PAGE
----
The title of a popular Christian song that expresses the desire for change in a believer’s heart. This crying out from deep within of large majority of believers is emblematic of their understanding of the gospel. How do they expect their hearts to be changed? This article will show where the real issues are and a real and realizable answer to a yearning that may not need to be.
The initial joy of salvation
Though I didn’t walk down the aisle to answer the call to place my trust in Christ in the manner commonly observed at evangelistic events, there were tears streaming down my face, there was a lightness of being as I felt my soul being cleansed from the burden of sin, there was a profound sense of being loved by a power external to my heart that caused me to tremble in a strange but wonderful gladness, and a waterfall of joy that flooded my being. But this is by no means more special or valid than the experiences of others that may be more subtle, and perhaps more from the mind than the heart. I believe God gives each person an entrance into his kingdom in as unique a way as the individuality that he skillfully crafted into them. Yet for those whose conversion to Christianity is less than spectacular, they yearn for the glorious experiences just the same.
But no matter how glorious the initial joy of salvation might have been, it’s not meant to last forever. Most testimonies only record the mountain top moments, and though they’re far and few in between what commonly experienced by the large majority of Christians, they’re often cited as the standard against which we must measure our faith. Shortly after the glorious moment of conversion, the Christian begins to wonder if their heart might have grown cold, if they might have failed God, that there might be something more that they missed, and there’s more to be done.
My heart is not right
So they cry out: “Change my heart oh God.” The lyric and the melody of the song soothes the soul of the worshipers. It quenches their thirst for the living water they once tasted when they came to their Savior on bended knees and with teary eyes. It provides a moment of tranquility, of respite from the burdens that life brings.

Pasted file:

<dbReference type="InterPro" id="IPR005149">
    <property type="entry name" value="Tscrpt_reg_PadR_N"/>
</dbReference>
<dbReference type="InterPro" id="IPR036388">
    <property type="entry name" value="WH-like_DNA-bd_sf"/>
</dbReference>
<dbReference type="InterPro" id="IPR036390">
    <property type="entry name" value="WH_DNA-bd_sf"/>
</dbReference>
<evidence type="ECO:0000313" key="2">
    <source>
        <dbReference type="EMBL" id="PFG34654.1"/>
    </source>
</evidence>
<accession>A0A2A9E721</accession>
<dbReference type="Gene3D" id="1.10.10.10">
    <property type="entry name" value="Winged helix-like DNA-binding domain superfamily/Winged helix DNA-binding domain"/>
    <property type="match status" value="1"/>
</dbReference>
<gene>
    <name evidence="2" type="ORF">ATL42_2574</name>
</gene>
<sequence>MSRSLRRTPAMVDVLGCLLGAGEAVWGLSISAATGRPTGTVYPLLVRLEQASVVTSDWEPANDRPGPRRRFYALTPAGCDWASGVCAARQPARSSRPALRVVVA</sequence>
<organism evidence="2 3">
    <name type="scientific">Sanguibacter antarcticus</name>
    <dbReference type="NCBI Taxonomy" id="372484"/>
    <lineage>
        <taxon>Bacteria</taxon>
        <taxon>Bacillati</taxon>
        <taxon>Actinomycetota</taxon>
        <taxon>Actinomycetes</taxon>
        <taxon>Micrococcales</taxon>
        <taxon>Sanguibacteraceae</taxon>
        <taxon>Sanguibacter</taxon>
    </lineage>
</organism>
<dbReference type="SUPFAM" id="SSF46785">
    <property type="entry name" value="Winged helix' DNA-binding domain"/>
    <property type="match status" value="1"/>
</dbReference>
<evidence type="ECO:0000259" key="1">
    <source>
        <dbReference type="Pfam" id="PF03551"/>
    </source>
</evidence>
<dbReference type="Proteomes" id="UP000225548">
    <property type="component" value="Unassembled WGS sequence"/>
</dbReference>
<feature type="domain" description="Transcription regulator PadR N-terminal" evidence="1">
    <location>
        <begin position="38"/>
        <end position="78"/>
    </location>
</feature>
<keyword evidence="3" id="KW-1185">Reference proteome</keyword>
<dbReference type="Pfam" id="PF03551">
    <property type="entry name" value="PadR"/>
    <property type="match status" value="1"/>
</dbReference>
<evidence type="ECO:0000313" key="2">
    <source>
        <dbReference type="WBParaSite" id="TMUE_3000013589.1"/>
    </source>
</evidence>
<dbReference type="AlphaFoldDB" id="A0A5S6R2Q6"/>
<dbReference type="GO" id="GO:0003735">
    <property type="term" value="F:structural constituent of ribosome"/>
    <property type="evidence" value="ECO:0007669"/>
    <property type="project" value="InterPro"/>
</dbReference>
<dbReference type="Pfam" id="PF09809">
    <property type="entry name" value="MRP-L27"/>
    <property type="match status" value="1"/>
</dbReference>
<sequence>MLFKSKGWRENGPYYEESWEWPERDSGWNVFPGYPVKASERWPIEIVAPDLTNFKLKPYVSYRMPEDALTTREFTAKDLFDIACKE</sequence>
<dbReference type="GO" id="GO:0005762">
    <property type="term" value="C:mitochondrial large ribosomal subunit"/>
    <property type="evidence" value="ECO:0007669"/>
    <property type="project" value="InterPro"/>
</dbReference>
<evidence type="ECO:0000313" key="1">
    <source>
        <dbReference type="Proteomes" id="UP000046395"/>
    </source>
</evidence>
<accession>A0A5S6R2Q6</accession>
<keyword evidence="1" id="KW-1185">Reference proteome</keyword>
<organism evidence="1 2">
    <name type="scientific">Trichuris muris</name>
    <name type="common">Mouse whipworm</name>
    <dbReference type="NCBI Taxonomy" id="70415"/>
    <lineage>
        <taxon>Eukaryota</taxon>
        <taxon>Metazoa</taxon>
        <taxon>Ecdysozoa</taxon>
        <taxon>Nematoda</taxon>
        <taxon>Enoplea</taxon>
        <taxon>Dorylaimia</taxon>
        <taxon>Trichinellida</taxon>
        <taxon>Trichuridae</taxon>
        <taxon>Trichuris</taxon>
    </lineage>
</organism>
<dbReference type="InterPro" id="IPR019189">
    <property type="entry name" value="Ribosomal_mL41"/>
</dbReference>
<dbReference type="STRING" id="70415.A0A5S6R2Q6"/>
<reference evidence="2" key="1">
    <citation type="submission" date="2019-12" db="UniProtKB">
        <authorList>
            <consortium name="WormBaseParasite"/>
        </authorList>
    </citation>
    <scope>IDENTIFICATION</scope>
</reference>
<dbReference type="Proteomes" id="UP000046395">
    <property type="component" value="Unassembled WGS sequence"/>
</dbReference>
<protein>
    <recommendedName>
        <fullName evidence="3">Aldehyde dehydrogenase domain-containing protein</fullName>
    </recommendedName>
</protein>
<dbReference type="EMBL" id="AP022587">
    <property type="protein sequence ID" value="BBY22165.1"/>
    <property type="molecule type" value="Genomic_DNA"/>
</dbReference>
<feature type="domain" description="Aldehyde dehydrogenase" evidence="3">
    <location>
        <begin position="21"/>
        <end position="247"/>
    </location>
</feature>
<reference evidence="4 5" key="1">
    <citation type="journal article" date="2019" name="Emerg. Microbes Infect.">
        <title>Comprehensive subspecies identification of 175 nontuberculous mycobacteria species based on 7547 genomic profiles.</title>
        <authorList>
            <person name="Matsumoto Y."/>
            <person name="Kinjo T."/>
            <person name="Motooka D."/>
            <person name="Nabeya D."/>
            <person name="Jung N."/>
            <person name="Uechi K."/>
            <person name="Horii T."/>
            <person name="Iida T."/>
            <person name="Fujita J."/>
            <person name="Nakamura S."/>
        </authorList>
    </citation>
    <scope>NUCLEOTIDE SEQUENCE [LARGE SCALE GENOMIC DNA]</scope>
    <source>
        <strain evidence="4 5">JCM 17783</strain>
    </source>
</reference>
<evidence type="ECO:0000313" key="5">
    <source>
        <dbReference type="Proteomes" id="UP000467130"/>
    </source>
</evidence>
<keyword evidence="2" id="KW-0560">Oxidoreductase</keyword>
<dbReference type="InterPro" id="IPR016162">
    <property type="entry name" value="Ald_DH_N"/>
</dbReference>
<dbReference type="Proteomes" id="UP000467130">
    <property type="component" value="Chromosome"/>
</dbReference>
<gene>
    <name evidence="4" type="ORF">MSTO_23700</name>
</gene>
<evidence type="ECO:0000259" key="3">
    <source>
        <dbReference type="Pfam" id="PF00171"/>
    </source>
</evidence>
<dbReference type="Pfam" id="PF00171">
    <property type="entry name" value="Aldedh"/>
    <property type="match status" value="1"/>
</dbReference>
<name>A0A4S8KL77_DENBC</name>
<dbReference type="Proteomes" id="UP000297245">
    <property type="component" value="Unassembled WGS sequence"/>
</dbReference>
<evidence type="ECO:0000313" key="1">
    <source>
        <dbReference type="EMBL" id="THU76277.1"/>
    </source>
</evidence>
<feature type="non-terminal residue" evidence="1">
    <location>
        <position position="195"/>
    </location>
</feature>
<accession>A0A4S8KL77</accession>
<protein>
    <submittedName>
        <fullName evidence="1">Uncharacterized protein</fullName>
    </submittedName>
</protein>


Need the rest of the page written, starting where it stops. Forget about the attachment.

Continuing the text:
But these wonderful benefits vanish as soon as the last musical note ended. The state of the heart remains the same. Unchanged. At least by the believer’s own estimation. There would still be the same craving for something more, the same feeling that there is something incomplete. This sense of incompleteness may result in the inkling that their heart is not right with God, that they’re not fully accepted by Him.
The believer is not quite sure what is missing. Should he spend more time on his knees praying? More Bible study? More church related activities? But he’s done all that already. He’s faithfully attending church, revival camps, he teaches Sunday School, visit the sick. He’s always available when the body of Christ needs him, for church renovation, for whatever his multitude of talents is needed to minister to others.
Occasional visits from missionaries or some sort of God workers stirred in his heart a longing to do something more; perhaps he could join them in their next endeavor, or at least he could participate in setting aside a part of his day to pray toward it. Maybe he can assist them financially.
So he keeps singing Change My Heart Oh God as it perfectly expresses how he feels about his relationship with God. But does this believer know how his heart should be changed? All he knows is he still feels a vacuum in his heart but has no idea how it can be filled. No matter how busy he keeps himself doing the Lord’s work, the emptiness seems only to grow larger.
Is my heart meant to be right with God?
It seems the believer is falling right back into work-based religion. When he first came to God, he came with empty hands, yet he felt an unspeakable joy. God’s grace was a concept he could grasp as he knew without any doubt the sonship of God he had was truly an undeserved favor, now he’s trying so hard to prove that he’s worthy of the sacrifice of the Son of God.
No, this believer got it all wrong. He, or his heart, has never been, and will never be right with God, for to be right with Him he must be perfect, sinless, as pure as Adam and Eve before the Fall. When he knelt before the cross the first time, he acknowledged he could not meet God’s righteous requirement, he relinquished his judgement of right and wrong which Adam and Eve acquired for him as they ate of the forbidden fruit. He was resigned to the fact that the only One who could please God was Christ, and he gladly accepted what Christ did on the cross was a gift that he could freely receive. Why is it that now he feels it isn’t enough? What else must he do to make up for what Christ missed, if indeed the Lord missed something in his work of reconciling him to the Father?
This writing will not show you how to get right with God, it will not show you how to change your heart, or have a changed heart, but it will show you how to love the man, or the woman, that God has already loved and accepted so completely through His Son.